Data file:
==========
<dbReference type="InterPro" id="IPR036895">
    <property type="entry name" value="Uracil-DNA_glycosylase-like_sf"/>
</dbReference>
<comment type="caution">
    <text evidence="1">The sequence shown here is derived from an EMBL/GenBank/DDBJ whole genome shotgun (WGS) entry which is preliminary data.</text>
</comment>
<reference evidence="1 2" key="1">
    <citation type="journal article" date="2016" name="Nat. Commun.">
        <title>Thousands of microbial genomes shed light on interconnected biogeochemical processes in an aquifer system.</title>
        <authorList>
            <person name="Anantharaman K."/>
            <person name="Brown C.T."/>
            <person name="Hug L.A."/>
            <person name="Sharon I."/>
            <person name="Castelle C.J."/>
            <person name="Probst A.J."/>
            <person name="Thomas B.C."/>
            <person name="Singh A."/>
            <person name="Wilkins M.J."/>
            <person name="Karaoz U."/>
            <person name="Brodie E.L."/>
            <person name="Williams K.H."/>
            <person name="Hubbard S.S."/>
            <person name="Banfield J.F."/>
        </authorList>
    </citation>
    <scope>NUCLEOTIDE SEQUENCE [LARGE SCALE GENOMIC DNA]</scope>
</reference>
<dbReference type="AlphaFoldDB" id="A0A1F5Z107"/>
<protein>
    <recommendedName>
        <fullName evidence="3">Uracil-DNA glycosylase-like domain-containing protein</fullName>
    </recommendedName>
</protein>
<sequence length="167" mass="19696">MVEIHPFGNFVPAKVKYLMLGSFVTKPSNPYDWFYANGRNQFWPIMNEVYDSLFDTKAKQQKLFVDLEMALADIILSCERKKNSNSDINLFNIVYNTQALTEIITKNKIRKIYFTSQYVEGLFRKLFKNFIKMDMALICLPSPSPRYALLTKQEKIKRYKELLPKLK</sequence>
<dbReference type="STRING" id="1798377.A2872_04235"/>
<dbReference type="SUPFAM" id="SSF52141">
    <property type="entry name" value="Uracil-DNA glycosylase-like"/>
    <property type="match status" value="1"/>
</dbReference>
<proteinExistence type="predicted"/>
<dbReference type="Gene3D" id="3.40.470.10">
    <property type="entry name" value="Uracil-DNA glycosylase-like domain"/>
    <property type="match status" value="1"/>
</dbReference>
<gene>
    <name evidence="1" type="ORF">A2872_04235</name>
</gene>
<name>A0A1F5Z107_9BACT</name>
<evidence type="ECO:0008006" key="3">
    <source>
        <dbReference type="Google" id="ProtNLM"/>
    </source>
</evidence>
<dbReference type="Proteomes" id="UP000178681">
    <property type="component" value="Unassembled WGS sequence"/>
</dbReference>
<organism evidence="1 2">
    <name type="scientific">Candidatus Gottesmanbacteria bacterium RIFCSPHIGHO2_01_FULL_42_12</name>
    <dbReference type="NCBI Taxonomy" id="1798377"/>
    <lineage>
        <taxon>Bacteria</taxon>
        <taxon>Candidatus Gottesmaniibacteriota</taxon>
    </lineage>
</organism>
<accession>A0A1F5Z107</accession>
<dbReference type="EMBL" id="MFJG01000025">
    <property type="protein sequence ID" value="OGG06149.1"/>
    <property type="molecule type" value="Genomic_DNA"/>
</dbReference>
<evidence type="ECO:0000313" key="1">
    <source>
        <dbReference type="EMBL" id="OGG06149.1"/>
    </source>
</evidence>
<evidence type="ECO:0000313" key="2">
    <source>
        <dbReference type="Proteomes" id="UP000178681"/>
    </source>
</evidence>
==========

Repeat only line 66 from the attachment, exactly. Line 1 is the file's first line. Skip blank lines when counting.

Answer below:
<accession>A0A1F5Z107</accession>